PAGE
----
But the grand disappointment of our first ever trick-or-treaters did nothing to dull the excitement in our house. When Neener and Roo realized that Halloween was really happening, they went ballistic. There are few sights more entertaining than seeing a tiger and a funky punky fairy princess pouncing and prancing and practically vibrating at the thought of knocking on doors and getting free candy. Except, perhaps, the sight of  a thirty-one year old punk pixie queen, pouting and preening and practically vibrating at the thought of teasing her hair like it’s 1989 and wearing enough make-up to choke a rhino. Far more glamorous than the enormously pregnant, orange garbage-bag pumpkin I dressed up as last year. At 6:30, Neener, Roo and I, along with my brother (who insisted on escorting us just in case any hooligans tried to steal our candy) and his girlfriend (who adores my kids as much as they adore her) left Mr. and Squiggles to handle what would surely be a barrage of creatively costumed pre-teen candy beggars, and we hit the streets.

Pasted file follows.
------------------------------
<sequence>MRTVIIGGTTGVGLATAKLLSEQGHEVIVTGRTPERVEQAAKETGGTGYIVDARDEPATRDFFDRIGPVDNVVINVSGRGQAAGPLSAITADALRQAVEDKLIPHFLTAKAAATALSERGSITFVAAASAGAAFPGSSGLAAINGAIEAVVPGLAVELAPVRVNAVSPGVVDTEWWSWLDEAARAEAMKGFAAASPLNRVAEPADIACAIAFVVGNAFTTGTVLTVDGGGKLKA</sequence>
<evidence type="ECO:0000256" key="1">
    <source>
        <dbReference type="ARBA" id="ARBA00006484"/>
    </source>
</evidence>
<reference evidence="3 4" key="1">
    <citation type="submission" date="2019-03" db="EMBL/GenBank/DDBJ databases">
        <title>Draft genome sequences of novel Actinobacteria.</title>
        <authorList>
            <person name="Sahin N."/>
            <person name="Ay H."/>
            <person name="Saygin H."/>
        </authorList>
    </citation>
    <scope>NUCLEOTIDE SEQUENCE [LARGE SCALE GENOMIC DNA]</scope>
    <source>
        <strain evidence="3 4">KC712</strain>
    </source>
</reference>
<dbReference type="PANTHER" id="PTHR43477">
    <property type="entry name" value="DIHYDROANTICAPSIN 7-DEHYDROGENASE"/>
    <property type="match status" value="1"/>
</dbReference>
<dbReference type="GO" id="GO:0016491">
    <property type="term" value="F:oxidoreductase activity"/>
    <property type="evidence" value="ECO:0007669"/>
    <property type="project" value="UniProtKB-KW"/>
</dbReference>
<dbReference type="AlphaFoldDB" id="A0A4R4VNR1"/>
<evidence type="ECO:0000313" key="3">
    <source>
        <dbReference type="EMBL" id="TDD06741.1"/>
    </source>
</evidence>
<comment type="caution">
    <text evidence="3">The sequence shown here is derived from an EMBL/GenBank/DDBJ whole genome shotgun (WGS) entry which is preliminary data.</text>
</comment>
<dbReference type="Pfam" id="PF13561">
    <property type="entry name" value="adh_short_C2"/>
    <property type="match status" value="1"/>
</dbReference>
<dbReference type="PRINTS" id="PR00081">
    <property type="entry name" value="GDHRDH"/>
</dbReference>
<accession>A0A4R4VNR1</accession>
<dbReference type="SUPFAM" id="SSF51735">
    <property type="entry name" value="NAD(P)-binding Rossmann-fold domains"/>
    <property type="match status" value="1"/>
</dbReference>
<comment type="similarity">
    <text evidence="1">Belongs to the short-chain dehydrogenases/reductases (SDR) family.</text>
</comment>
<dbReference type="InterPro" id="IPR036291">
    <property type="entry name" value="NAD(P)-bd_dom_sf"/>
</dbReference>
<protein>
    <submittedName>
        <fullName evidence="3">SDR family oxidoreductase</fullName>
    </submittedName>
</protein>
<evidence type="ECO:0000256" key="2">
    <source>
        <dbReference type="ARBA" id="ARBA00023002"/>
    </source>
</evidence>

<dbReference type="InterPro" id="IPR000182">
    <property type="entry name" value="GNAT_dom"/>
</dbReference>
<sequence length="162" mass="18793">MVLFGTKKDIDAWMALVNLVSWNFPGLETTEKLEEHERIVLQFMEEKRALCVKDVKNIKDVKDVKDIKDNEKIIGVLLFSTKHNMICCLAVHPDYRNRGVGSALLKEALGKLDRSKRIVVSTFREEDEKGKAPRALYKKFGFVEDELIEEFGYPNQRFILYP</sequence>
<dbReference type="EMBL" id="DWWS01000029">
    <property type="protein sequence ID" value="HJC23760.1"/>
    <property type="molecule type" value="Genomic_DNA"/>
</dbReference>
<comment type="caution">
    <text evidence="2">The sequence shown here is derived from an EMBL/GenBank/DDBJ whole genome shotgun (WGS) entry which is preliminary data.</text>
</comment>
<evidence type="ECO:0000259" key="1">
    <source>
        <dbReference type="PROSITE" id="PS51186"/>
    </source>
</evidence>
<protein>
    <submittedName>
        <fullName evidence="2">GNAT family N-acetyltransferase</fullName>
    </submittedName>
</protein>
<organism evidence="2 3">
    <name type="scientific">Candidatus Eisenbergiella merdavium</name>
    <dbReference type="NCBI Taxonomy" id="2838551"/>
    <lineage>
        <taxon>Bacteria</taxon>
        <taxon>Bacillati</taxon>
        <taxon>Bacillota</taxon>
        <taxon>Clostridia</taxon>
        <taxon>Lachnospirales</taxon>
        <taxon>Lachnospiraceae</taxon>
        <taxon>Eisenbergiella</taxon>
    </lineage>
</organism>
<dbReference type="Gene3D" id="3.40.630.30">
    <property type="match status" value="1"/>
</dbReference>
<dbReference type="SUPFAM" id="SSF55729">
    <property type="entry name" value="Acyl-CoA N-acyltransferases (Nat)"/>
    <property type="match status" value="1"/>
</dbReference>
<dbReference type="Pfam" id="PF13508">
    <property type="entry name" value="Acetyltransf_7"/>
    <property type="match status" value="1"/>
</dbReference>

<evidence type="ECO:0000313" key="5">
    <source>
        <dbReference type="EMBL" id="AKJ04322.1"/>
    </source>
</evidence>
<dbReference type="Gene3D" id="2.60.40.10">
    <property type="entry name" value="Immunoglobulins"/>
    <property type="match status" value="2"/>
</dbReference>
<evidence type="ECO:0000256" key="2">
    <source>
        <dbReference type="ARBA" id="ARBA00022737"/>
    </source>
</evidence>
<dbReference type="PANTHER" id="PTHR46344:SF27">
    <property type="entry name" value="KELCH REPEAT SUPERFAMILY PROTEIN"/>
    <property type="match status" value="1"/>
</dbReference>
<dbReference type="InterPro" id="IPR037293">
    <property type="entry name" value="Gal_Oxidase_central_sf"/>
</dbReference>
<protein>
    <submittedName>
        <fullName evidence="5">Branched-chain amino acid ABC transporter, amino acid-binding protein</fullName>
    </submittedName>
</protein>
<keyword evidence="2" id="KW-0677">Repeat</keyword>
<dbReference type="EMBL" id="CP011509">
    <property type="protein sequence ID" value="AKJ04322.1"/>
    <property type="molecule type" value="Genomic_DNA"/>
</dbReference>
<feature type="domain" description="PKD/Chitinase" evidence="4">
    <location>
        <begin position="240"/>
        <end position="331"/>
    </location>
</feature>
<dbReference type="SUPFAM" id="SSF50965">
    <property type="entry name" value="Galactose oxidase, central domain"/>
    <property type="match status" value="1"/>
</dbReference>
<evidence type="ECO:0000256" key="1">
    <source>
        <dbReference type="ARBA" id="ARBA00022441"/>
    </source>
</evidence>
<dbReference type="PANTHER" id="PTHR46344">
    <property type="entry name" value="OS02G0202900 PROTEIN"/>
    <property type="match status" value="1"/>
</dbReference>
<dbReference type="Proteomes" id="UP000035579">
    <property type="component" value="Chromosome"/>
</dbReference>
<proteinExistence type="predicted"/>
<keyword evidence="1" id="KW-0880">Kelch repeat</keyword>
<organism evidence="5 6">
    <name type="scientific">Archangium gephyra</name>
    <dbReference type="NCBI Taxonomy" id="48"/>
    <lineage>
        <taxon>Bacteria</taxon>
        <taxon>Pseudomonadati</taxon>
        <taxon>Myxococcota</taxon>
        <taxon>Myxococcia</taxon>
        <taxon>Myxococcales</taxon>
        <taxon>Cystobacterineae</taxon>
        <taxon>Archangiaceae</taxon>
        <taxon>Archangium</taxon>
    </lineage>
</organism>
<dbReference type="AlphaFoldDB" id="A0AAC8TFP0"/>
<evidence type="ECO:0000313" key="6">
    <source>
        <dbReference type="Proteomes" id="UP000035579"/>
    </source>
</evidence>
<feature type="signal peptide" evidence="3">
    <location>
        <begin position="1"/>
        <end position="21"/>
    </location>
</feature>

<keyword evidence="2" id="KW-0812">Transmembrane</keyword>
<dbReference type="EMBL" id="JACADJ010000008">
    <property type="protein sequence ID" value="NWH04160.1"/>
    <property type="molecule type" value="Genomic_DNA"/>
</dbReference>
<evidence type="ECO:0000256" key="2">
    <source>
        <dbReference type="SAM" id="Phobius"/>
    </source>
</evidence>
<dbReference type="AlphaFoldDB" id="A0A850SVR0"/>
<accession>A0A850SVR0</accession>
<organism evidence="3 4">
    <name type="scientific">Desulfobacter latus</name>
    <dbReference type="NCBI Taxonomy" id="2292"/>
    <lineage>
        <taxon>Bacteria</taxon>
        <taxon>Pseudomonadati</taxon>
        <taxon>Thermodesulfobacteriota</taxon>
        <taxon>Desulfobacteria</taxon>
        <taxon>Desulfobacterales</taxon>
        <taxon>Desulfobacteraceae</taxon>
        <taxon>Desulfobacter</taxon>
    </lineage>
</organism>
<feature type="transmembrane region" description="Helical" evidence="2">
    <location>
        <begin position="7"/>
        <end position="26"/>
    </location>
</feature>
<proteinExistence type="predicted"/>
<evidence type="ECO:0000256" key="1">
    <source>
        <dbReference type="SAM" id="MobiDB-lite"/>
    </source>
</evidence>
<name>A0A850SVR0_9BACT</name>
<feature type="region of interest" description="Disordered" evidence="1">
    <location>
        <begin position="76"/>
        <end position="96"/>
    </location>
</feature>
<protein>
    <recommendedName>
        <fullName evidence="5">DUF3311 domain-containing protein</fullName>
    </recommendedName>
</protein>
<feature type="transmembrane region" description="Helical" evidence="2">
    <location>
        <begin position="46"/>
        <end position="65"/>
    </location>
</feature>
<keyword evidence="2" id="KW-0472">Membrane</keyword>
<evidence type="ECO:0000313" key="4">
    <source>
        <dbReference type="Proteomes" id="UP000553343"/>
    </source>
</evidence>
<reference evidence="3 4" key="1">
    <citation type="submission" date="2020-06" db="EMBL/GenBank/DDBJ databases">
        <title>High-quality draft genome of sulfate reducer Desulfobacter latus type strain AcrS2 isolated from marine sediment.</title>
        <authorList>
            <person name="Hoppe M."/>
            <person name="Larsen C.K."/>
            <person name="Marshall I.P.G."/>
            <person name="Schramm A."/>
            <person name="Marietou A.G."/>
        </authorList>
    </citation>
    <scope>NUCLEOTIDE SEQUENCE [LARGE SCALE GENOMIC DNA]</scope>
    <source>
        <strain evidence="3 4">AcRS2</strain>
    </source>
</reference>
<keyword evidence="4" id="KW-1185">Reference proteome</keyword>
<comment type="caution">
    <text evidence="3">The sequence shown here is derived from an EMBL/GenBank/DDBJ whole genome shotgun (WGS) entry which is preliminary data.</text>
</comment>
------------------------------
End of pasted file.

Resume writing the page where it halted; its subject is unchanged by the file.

After the first house, I had to lay down a rule: say trick or treat, but don’t scream it at the top of your lungs. Roo. At house number two I had to lay down a second rule: You’re not allowed to say “Excuse me, I don’t like chips. Do you have anything else?” six times in a row, at progressively greater volume and intensity, to little old deaf ladies who are only giving out chips. Neener. But, I did not have to repeat the one from last year that made me feel like a broken record because I had to say it at every single house we went to: don’t push past the person at the door and waltz right into their living room. Roo. And don’t ask if you can come in and see what the rest of their house looks like. Neener. We merrily traipsed up and down a couple of streets, and it was not long before the bags were too heavy for the kids to carry without tripping over sidewalks or falling downstairs. My brother graciously offered to help by both carrying the bags, and inhaling a few bags of chips to lighten the load. After about 45 minutes, Neener announced that she had enough candy and wanted to go home. No sooner were the words out of her mouth when my phone rang. It was Mr. He was out of candy, and wanted to know when we would be home. So, we made our way back to our house, making a few more stops along the way to bolster the treat supply. Less than an hour from the time we left, we were dumping treat bags out onto the table and sorting through an indecent amount of junkfood. We promptly removed all the bad stuff – tootsie rolls, lollipops, and anything that looked like it might have the melamine-y goodness of dollarstore candy – and put them in our bowl to pawn off on the next batch of shoddily costumed punk-assed pre-teens who knocked on our door. Then, we declared it All You Can Stomach Halloween Junk Food Extravaganza for the next 30 minutes. The tiger tore into the Smarties. The funky punky fairy princess hit the gummy candies. Mr. Blister, my bro and his girlfriend inhaled some more chips. And the punk pixie queen mixed herself a drink to wash down the Wunderbars. A body-polluting good time was had by all.